- This is the 51st straight month of private-sector job creation, with payrolls growing by 9.4 million jobs (a pace of 184,000 jobs a month) since February 2010; total nonfarm employment (private plus government jobs) has grown by 8.8 million jobs over the same period, or 173,000 a month. Total government jobs fell by 599,000 over this period, dominated by a loss of 348,000 local government jobs.
- The job losses incurred in the Great Recession have been erased. There are now 620,000 more jobs on private payrolls and 113,000 more jobs on total payrolls than there were at the start of the recession in December 2007. Because the working-age population has grown over the past six and a half years, however, the number of jobs remains far short of the number of jobs needed to restore full employment. The pace of job creation so far this year (214,000 jobs a month) is the highest five-month average in over a year, and, if maintained, would gradually restore normal labor market conditions. Faster job growth would clearly be better, though.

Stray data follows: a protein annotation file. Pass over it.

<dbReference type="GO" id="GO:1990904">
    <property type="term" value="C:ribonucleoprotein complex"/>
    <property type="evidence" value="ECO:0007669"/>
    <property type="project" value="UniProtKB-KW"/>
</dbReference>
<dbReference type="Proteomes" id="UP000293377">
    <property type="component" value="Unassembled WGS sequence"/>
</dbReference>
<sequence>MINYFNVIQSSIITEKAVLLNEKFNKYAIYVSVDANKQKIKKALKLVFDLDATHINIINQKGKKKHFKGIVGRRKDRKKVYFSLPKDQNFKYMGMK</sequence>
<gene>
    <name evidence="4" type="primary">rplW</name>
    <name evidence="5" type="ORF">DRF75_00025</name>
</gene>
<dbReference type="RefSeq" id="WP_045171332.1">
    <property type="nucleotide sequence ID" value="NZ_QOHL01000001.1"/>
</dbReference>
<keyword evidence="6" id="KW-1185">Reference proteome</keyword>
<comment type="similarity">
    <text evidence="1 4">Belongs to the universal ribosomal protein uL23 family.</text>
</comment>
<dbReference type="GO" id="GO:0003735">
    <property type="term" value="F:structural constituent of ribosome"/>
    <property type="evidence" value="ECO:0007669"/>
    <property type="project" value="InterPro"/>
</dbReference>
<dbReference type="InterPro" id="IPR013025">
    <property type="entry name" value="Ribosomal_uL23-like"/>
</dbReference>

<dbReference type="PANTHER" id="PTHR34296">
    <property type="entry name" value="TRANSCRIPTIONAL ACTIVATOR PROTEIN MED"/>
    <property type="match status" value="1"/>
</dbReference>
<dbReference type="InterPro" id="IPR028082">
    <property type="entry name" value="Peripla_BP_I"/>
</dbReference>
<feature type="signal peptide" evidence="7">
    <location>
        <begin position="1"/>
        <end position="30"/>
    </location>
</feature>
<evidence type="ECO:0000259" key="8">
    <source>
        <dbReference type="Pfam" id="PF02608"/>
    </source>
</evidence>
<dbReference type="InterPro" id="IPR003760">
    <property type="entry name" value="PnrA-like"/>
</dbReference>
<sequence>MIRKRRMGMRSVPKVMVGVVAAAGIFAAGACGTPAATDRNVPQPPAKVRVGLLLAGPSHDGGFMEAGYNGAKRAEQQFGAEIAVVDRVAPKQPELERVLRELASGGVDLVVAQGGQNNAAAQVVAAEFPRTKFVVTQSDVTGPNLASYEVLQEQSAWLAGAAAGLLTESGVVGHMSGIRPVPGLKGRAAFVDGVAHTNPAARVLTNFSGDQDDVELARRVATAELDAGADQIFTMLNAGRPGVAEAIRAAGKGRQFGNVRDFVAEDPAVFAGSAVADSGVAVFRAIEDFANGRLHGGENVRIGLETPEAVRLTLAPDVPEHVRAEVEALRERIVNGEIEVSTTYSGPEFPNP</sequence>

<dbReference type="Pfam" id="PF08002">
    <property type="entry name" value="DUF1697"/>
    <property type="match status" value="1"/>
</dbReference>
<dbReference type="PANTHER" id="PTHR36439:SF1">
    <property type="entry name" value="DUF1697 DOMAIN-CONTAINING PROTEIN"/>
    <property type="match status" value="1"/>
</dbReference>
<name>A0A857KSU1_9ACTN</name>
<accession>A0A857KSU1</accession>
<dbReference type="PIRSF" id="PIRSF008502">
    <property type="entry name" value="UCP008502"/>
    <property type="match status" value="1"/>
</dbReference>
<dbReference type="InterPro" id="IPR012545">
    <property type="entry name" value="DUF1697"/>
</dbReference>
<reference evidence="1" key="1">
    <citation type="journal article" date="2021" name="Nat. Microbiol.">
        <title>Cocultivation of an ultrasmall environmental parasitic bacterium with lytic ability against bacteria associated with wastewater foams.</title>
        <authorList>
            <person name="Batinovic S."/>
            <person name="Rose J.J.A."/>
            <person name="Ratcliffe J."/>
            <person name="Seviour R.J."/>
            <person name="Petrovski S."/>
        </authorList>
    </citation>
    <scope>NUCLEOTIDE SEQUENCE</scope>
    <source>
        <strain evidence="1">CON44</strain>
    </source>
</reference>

- The unemployment rate held steady at 6.3 percent in May, and 9.8 million people were unemployed. The unemployment rate was 5.4 percent for whites (1.0 percentage points higher than at the start of the recession), 11.5 percent for African Americans (2.5 percentage points higher than at the start of the recession), and 7.7 percent for Hispanics or Latinos (1.4 percentage points higher than at the start of the recession).